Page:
solving bone diseases
An apparently harmless mutation in a gene that helps control the level of calcium in the blood eventually may be used to identify people with an increased risk of osteoporosis and other hormone-related bone diseases.
Results of a Hopkins study, which was supported by the National Institutes of Health, will be presented Sept. 10, at the annual meeting of the American Society for Bone and Mineral Research in Seattle.
Researchers tested the DNA in blood samples from 27 people with primary hyperparathyroidism and 71 healthy people and discovered a mutation in the gene that helps regulate calcium and thereby bone density and mass. Results showed that the mutation in the calcium-sensing receptor gene was not linked with an increased risk of primary hyperparathyroidism.
However, the mutation may have a role in osteoporosis, one of the most common bone diseases, and other bone diseases that occur when the body's calcium level is too high or too low, said Michael Levine, the study's senior author and a professor of medicine.
"Although the mutation itself does not directly cause a depletion or overabundance of calcium in the blood, its presence may be evidence of a more serious mutation in the same gene," Levine said.
This gene regulates calcium-sensing receptors on the surface of cells in the parathyroid gland. The gland produces parathyroid hormone, which helps control the calcium level in the blood. The mutation, or slight change in DNA base pairs, does not alter the structure of the protein manufactured by the gene. But it may alter the protein's ability to work, thereby interfering with production of parathyroid hormone.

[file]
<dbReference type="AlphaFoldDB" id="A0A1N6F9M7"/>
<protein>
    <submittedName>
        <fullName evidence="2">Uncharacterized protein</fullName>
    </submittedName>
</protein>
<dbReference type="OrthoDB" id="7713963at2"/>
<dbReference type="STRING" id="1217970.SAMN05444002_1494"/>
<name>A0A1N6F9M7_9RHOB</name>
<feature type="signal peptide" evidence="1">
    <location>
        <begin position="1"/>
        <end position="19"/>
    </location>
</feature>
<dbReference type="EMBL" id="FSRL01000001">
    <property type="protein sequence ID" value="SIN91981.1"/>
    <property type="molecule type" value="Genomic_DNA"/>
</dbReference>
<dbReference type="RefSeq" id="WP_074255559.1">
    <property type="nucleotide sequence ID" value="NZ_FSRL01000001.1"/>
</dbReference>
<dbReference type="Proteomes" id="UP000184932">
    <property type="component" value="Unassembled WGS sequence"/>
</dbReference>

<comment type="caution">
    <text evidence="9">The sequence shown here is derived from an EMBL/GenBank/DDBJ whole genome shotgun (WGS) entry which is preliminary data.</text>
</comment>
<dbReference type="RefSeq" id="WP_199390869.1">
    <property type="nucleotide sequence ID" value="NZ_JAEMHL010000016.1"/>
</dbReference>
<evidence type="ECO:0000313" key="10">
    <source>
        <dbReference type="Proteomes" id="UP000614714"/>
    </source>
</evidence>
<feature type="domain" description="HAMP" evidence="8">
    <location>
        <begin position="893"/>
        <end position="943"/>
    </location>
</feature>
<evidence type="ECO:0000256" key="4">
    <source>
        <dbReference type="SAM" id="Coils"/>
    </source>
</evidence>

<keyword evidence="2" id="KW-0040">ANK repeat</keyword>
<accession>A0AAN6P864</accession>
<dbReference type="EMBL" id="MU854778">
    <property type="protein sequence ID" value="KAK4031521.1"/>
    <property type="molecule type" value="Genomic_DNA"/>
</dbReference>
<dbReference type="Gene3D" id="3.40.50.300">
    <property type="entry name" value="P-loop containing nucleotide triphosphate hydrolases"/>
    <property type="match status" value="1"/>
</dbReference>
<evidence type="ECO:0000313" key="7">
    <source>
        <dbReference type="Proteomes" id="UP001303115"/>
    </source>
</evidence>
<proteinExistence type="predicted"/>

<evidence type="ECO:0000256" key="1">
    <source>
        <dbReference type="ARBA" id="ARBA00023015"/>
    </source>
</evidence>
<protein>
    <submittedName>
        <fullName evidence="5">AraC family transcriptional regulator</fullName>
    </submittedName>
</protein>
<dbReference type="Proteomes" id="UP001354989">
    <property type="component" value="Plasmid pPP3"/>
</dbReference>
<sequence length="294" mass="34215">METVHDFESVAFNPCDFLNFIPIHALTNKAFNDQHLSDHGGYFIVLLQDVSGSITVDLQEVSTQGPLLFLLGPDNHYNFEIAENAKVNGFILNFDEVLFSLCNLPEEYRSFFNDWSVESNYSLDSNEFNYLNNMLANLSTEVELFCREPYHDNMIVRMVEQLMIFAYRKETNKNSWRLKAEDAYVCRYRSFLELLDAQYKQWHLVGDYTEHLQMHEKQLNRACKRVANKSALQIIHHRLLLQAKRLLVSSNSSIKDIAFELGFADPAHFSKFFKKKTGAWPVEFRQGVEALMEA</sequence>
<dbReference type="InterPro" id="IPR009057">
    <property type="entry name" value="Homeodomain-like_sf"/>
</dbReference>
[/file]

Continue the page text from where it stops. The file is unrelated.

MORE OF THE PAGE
The Hopkins scientists plan to begin a large screening program to determine the mutation's possible role in osteoporosis. Early identification and treatment of osteoporosis may reduce or prevent bone thinning.
improve military products
U.S. Army scientists and engineers who fabricate rugged tanks, protective clothing and other equipment have forged a $5 million partnership with the university that will let military re-searchers study at Hopkins and give the university's students and faculty access to Army labs.
To kick off the collaboration, the Army Research Laboratory/Weapons and Materials Research Directorate has agreed to provide about $1 million annually to the university's Whiting School of Engineering, beginning this year.